To counter the Japanese attack, Nimitz put his own plan into motion.  Practically every warship available to the Pacific Fleet would rendevous at a place called “Point Luck”, which was 325 miles northeast of Midway.  There they would lie in wait for the Japanese to attack, hopefully catching the Japanese by surprise.

Included among those ships was to be the carrier Yorktown (CV-5).  Yorktown had been badly damaged at Coral Sea but survived, while the USS Lexington - the famous “Lady Lex” - had been sunk.  When she limped back into Pearl, the Navy Yard told Nimitz it would take three months to repair Yorktown.  Nimitz gave them three days.

Besides the obvious question – how was the smaller, outgunned Pacific fleet going to take on the unbeated Kido Butai - Nimitz’s next problem was  one of command.   The obvious choice was Admiral William “Bull” Halsey, who had been in overall command of the Doolitte Raid Task Force.   However, Halsey had come down with a bad case of dermatitis and had been hospitalized. 

When Nimitz asked Halsey who should replace him as command of the Enterprise task group, the gruff Admiral didn’t hesitate to offer up the name of Raymond Spruance, who commanded the cruiser force for TF 17.  Nimitz concurred, even though Spruance had never commanded a carrier task force before.

The Enterprise and Hornet task group was already in Pearl when the battered Yorktown made her way up the channel.   Arriving with the Yorktown was Admiral Frank Jack Fletcher, who had commanded the American Task Force in the Coral Sea.

Spruance and Fletcher were summoned to Nimitz’ headquarters.  Here Nimitz laid out his plan.   Fletcher – who was senior to Spruance – would be in overall command of the American Carrier Force.  Spruance would leave almost immeadiately with Enterprise and Hornet and head for the aforementioned “Point Luck”.   Fletcher would depart in three days – once Yorktown was patched up – and rendevous with Spruance.  There the American’s would wait – and hope to catch the Japanese by surprise.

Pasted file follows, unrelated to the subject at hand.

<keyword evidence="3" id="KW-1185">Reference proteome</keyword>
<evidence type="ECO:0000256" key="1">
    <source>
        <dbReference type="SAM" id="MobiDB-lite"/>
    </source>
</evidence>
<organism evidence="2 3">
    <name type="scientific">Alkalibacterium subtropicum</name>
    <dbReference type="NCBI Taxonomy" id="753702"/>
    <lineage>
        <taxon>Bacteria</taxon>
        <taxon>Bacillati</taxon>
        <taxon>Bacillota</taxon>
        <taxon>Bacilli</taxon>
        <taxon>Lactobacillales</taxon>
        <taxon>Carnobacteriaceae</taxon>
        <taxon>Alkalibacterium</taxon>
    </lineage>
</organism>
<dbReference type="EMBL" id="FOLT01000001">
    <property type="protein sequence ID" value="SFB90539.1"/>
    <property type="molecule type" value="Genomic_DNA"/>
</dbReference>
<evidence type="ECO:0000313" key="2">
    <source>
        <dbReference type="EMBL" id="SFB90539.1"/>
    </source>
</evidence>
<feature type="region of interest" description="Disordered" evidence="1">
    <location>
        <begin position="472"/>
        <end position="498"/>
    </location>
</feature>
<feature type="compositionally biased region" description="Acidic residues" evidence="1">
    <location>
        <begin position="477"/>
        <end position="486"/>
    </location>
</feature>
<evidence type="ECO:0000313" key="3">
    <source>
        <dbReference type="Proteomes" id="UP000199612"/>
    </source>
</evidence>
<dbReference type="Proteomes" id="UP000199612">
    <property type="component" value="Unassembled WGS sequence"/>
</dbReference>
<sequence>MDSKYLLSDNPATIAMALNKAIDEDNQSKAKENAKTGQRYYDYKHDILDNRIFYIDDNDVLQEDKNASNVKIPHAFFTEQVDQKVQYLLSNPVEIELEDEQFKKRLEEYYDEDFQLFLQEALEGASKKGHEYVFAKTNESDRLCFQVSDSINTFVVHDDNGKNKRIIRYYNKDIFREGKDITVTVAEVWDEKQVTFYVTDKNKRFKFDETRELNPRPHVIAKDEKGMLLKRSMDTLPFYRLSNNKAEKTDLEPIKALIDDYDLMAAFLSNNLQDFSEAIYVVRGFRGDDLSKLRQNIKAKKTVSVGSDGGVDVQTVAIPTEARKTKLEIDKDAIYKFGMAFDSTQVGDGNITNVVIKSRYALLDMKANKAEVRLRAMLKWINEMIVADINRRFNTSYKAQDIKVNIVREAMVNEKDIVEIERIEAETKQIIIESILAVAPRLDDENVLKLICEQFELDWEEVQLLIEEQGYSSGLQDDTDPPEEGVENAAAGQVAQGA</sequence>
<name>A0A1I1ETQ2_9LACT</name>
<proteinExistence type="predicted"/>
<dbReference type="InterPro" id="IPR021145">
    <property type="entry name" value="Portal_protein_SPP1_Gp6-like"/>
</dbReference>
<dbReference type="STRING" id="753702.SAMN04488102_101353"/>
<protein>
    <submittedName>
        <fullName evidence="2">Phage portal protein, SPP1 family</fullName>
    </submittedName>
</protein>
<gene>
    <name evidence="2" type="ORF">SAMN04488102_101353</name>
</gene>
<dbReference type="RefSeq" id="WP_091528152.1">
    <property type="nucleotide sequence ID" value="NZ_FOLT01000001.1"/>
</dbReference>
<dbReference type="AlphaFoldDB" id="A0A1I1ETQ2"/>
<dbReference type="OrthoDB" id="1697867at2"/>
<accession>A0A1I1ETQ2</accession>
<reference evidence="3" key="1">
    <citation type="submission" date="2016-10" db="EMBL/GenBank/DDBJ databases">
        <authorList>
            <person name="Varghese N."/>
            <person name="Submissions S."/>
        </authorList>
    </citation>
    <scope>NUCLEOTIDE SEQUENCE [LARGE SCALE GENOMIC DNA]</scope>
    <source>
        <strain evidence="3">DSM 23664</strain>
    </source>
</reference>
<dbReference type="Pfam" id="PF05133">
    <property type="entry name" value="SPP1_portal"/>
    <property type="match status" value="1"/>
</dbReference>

Nimitz – without revealing his source – laid out the Japanese plan and dispostion of forces with remarkable clarity.   He told the two admirals to operate on the priciple of “calculated risk”.   Take risks if the reward was there, but don’t jeopardize the remnants of the US Navy’s carrier force. 

All they would have to face the Japanese were three carriers and a handlful of cruisers and destroyers.  The only other American carrier in the Pacific was Saratoga.  “Sister Sara” was completing an exstensive overhaul in Puget Sound and would not be available for this fight.

There would be some help from Midway, where the Navy, Marines and Army Air Force were marshalling as many aircraft as they could.   Navy submarines – and their notoriously faulty torpedoes – were being positioned to intercept the Japanese fleet.   Otherwise, the carriers and their escorts were on their own. 

As the Americans moved into position, the Japanese plan began to unfold.   The Aleutian Islands were attacked on June 3rd, with a raid on the American base at Dutch Harbor, followed by the landing of Japanese troops on Kiska and Attu. 

At the same time, search planes from Midway fanned out each morning, looking for the approaching armada.    A Catalina flying boat piloted by Enign Jack Reid spotted the Japanese on June 3rd, flashing the famous “Main Body sighted” signal.  Back at Pearl, the question was, “What did ‘Main Body’ mean?   Was this the carrier force?”      After requesting more information from Reid, it became clear this was the landing force.  The question remained – where were the carriers?

From the decks of Task Force 16, scout bombers lifted into the air on the morning on June 4th, to assist Midway’s Catalina’s in the search for the Japanese flattops.